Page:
Structural floor systems commonly involve steel and concrete, although there are plenty of variations in how they are designed. Traditional, lightweight systems use steel girders, beams, or trusses to support a metal floor deck that is topped with concrete. That can create some deep systems that require a tall floor-to-floor height. Precast concrete or poured-in-place concrete structural floors can be thinner, but those systems need to be assessed for the amount of additional dead weight they create compared to other attributes that may or may not offset the cost of the added weight. With an understanding of the benefits and drawbacks of different traditional systems, it is not surprising that an innovative alternative is becoming popular in the form of long-span composite floor systems that combine the versatility and ease of erection of steel with the strength and durability of concrete. Referred to as a long-span composite floor system, it achieves a thin-slab advantage characterized by a narrow floor structure, longer unobstructed floor spans, and a range of under-floor aesthetic ceiling options. So while these systems address the economy of the structure, they also address the economy of room spaces with an eye on ceiling design, including the efficient integration of acoustical treatments, controlled sound attenuation, and fire resistance.

Long-span composite floors function by using the best of each material in this hybrid or composite system: the tensile strength of a corrugated metal deck and the compressive strength of reinforced concrete. Together, this system allows for longer spans that can eliminate the need for intermediate supports and create a single floor/ceiling assembly that allows more economical floor-to-floor heights. Two common types are as follows:

  • Dovetail composite deck profiles: This typical profile is capable of supporting clear spans up to 28 feet. Its name comes from the dovetail-shaped profile of the corrugated metal panel that receives the concrete and bonds firmly with it. This can provide extra rigidity and strength that allows finish flooring to function properly without fear of deflection or movement. This profile can be particularly useful in midrise or multistory residential projects, such as hotels, health-care communities, and dormitories where walls between units can support the floor deck without the need for intermediate supports.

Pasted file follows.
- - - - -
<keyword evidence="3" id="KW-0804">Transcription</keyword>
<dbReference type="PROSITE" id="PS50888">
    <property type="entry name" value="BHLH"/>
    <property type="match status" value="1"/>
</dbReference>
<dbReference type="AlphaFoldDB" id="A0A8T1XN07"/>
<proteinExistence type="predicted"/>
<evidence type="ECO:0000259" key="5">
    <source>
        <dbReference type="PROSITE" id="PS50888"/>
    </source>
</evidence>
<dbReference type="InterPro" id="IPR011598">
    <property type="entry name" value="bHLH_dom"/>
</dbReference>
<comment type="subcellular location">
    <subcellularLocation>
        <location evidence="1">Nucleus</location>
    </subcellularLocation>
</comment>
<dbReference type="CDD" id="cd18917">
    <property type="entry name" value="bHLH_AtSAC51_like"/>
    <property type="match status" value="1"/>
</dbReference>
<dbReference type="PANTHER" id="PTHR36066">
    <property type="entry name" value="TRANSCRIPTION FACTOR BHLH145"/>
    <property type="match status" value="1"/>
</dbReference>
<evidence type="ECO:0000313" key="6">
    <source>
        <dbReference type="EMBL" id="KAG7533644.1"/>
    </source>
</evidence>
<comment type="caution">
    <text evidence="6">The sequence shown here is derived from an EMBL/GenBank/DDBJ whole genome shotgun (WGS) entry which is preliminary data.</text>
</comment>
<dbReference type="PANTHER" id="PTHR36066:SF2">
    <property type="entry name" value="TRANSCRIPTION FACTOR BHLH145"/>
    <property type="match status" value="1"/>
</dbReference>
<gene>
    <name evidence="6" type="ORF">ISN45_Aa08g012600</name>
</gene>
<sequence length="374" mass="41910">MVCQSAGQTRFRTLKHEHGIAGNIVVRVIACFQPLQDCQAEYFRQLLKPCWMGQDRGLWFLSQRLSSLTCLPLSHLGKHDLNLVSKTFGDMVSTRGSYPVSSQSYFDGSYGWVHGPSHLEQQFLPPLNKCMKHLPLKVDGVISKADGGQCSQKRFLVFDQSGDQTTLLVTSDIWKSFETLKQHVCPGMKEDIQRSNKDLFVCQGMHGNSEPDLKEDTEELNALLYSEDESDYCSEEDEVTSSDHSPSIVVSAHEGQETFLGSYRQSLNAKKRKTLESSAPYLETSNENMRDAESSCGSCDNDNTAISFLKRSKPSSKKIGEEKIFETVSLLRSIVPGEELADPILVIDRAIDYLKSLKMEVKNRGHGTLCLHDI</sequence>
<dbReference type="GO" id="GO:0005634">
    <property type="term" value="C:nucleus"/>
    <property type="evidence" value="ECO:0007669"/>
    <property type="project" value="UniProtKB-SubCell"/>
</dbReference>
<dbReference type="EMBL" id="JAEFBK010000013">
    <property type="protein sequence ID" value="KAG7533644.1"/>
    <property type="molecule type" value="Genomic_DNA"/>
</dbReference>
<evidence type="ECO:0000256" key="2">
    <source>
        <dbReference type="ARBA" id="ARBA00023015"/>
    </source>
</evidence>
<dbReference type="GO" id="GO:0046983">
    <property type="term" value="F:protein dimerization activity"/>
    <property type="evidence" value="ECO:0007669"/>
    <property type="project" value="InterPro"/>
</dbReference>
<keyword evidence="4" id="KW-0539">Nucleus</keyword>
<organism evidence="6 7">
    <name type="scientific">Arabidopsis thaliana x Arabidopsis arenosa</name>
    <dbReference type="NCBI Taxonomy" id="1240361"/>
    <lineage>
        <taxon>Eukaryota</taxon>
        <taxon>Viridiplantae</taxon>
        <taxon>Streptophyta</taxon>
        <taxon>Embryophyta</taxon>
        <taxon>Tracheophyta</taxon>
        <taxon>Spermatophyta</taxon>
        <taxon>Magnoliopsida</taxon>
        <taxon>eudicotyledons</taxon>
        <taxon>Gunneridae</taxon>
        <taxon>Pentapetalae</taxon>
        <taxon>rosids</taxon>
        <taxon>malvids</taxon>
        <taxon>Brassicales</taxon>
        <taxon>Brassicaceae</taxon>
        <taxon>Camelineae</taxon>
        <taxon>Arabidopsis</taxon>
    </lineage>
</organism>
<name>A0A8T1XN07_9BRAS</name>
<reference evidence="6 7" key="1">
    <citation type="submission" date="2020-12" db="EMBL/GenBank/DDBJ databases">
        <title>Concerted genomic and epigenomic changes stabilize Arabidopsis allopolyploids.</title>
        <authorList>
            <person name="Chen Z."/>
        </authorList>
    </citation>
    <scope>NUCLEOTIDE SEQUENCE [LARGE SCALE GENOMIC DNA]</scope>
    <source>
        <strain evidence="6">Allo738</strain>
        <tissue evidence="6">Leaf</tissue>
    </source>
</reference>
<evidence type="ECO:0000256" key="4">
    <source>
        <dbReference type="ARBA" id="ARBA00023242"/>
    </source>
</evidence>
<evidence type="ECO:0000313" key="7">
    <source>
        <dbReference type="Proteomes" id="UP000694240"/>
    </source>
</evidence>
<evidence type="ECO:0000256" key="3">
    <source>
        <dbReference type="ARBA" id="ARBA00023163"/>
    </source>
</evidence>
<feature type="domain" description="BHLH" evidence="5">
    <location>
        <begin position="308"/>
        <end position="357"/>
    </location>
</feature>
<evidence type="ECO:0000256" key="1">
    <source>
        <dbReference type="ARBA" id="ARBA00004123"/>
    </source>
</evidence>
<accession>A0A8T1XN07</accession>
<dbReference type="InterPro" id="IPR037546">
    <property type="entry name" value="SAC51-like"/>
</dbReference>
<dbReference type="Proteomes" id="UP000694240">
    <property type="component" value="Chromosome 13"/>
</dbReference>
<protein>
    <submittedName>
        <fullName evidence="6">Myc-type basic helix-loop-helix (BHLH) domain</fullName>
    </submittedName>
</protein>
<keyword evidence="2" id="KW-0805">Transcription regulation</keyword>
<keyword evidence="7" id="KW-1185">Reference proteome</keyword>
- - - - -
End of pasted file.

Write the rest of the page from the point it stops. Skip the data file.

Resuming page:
• Deep deck composite profiles: Deep deck composite floors support even longer, wider, and more open spaces than dovetail profiles. Clear spans up to 36 feet are commonly achievable, meaning they are well suited for buildings where open space and free-flowing interiors are sought.

Since the nature of the composite metal deck profiles can vary notably between suppliers, and so can the structural capabilities, it is advisable to work early on with the technical support staff of the manufacturers. Some of them engineer and offer a complete range of steel building systems, both traditional and new, so they can provide information for architects and engineers to select the best system appropriate to a particular project. That can help a building not only excel in the area of design intent but also holistically take into account related factors, such as material costs, erection costs, performance capabilities, and project timelines. For example, long-span composite floor systems can be engineered to address unique loads that may be imposed by a particular use, such as equipment placed in the building or curtain wall systems that impose loading on the floor edge. Those conditions may cause unwanted vibrations or deflections in the floor. Working collaboratively, the design team and the manufacturing team can determine the best floor system to address those issues with the proper rigidity and load transfer design. That design also helps to assure that whatever finish flooring is placed on top of the concrete, it will not be subject to undue movement, which can cause degradation and failure of the flooring.

Dovetail composite deck profiles (top right and bottom right) are well suited to residential buildings with clear open spans between dividing walls. Deep deck composite profiles (bottom left) allow even longer clear spans for buildings of all types.

Images courtesy of New Millennium Building Systems

Dovetail composite deck profiles (top right and bottom right) are well suited to residential buildings with clear open spans between dividing walls. Deep deck composite profiles (bottom left) allow even longer clear spans for buildings of all types.


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Originally published in Architectural Record
Originally published in June 2017